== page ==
In late November 2008 Ipsos Reid on behalf of the Petroleum Human Resources Sector Council conducted a small group survey of young adults (18-25 years old) in Toronto to gauge the perception of the Oil and Gas Industry and working in it.

The participants have very strong opinions about the oil and gas industry; a point made very clear during the gossip exercise that was used. In it, respondents had to identify how they felt someone who is 100% for the oil and gas industry would differ in appearance and opinion from someone 100% against the industry. Their findings were very revealing, as illustrated in the chart below:

Male Not Clearly Defined by Gender
Physically Strong Hippie
Confident Eats Granola
Dirty Everyday person
Jeans and T-shirt Cares about Environment / Other People
Votes Republican Logical Thinker
Heartless / Greedy  

In terms of what we might call the “personality” of the industry, it is fairly clear that oil and gas is seen to be maledominated and at least partly associated with themes of money and greed. The arguments of the above personalities for and against the oil and gas industry are listed in the table below:

Money Environment – Pollutes
Always needed / High demand Renewable is a good alternative
Many jobs created (even indirectly) Don’t like Reliance on oil
Passionate Industry Greedy Industry – All about Power
Good Travel Opportunities No Push to change as long as there’s oil
Not 9 to 5 = Effects on weather / health
Short-term work commitment Considers the Future
Working with Hands Not Ethical – $$ not well distributed
Political / Economic / Social Influence  
Cost of going Renewable is too high  
Everyone needs it  

One interesting thing to note is that the vast majority of people in both groups see working in the oil and gas industry to be more a short-term job than a life-long career. “Make your money, and get out” as a number of respondents said. Some of the key concerns with the industry circulated around the environment and the long term effects of using oil without significant consideration of switching to renewable sources of energy. Many spoke of the future and long-term effects our use of oil has on the world as well as the societal power struggles it creates and any ethical issues associated with that. All of those that said they would support the pro oil and gas person conveyed the job opportunities and income opportunities available as their main reason.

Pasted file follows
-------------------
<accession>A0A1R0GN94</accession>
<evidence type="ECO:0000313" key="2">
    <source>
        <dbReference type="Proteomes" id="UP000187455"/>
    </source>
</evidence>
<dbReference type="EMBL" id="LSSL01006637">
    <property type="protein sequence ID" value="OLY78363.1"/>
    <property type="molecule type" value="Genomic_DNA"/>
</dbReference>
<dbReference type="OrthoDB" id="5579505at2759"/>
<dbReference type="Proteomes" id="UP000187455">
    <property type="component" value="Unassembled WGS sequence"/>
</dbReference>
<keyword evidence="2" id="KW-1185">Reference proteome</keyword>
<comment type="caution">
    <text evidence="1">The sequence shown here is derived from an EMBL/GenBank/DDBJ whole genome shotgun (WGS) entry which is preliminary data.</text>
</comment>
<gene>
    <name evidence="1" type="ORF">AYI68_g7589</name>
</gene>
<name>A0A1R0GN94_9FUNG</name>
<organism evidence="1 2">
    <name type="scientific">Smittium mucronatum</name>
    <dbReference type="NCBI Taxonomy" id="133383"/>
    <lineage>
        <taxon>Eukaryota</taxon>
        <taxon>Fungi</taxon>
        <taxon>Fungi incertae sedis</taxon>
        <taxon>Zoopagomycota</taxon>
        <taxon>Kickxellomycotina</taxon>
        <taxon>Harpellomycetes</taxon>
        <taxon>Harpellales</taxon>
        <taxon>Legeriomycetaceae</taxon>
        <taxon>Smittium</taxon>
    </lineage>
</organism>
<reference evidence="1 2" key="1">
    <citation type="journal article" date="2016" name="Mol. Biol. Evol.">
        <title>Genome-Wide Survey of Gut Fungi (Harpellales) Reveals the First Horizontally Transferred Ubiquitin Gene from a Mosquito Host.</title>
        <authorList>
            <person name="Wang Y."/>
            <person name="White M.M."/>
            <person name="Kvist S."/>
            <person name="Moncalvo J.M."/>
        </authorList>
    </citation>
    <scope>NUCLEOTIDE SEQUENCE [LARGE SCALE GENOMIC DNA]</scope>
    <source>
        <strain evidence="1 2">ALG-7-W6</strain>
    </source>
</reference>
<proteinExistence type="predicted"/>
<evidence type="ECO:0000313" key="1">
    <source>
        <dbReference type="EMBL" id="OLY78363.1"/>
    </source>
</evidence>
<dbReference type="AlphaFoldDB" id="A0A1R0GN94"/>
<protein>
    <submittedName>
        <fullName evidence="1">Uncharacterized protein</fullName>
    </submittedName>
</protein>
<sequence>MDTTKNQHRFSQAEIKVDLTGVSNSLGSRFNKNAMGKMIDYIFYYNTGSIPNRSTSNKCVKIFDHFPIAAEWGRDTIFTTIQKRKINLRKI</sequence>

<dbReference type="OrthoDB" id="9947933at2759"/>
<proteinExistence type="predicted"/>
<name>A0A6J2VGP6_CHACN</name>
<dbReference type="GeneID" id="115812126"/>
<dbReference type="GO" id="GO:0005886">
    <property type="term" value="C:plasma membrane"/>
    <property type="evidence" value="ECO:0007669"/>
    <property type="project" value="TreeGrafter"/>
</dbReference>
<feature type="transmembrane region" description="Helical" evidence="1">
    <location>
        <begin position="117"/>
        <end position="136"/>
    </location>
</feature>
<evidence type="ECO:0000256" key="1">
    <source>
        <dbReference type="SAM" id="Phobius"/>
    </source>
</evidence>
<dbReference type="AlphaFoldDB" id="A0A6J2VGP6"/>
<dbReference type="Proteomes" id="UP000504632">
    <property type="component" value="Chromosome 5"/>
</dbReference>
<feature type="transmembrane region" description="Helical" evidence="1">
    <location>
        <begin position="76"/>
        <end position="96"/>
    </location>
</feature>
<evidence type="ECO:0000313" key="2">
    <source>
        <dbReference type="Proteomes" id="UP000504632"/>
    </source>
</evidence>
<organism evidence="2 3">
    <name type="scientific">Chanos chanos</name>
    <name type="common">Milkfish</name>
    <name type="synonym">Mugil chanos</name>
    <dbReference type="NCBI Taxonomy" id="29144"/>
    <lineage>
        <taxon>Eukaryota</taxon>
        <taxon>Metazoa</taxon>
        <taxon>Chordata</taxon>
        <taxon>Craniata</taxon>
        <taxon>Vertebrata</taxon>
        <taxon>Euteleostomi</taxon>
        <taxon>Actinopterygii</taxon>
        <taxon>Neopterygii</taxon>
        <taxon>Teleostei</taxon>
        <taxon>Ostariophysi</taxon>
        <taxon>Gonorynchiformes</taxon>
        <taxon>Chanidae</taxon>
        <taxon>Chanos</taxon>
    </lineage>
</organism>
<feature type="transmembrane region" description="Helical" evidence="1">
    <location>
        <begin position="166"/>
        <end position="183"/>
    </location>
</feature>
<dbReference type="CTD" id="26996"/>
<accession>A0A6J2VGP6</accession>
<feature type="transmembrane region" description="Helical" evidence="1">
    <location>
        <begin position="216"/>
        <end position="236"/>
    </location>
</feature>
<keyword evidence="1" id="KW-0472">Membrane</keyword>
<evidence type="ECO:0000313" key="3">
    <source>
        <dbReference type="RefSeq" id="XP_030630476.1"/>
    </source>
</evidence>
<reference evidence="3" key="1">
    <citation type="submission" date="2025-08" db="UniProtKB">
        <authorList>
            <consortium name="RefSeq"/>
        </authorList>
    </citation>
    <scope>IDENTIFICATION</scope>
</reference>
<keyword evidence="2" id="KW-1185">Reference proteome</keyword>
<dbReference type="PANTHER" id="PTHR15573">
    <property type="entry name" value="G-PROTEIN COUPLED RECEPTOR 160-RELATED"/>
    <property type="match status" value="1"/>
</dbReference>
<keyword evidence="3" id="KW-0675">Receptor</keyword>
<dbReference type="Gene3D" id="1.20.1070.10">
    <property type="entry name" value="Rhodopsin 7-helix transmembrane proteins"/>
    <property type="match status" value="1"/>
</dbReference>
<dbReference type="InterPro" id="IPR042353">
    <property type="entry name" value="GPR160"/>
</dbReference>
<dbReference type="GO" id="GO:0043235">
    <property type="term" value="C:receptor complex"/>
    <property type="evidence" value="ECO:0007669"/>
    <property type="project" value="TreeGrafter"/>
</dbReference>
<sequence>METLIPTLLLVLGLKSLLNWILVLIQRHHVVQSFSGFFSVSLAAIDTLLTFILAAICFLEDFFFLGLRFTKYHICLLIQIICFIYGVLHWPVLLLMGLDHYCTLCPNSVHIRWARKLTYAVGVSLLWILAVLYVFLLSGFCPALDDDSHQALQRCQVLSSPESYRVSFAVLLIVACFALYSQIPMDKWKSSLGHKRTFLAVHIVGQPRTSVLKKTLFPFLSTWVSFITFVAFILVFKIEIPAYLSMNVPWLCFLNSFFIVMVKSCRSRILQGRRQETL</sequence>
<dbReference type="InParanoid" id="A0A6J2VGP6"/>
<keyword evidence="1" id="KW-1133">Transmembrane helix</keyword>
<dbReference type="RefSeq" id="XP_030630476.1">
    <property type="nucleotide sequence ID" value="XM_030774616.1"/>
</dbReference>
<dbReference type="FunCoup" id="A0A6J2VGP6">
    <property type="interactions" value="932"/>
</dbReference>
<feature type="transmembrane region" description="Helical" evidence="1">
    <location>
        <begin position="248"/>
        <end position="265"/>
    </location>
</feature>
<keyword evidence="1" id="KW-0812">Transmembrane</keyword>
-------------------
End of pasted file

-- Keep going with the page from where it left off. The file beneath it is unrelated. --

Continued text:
We asked the respondents to go on an imaginary “Guided Fantasy” through the process of looking for and landing a job in the oil and gas industry, and their experience in relocating and working in the industry. In terms of where they would begin their search, mentions included:

  • Internet – Government websites, Monster, CraigsList
  • Placement Agencies
  • Friends in Industry / Word of Mouth
  • TV Ads
  • Newspaper ads

A very interesting finding when asked what types of jobs they would expect to find: Participants had almost no idea. The most common mention was general labour, with other mentions including site manager / supervisor, office work, rig hands, secondary services to the industry (i.e. food services), electricians, plumbing, crane operators, and chefs. Almost no one had any clear sense of what was actually available to them within the industry. Most said that they would be moving to Northern Alberta to get these jobs, though some mentions of Saskatchewan, British Columbia, and the East Coast were also noted.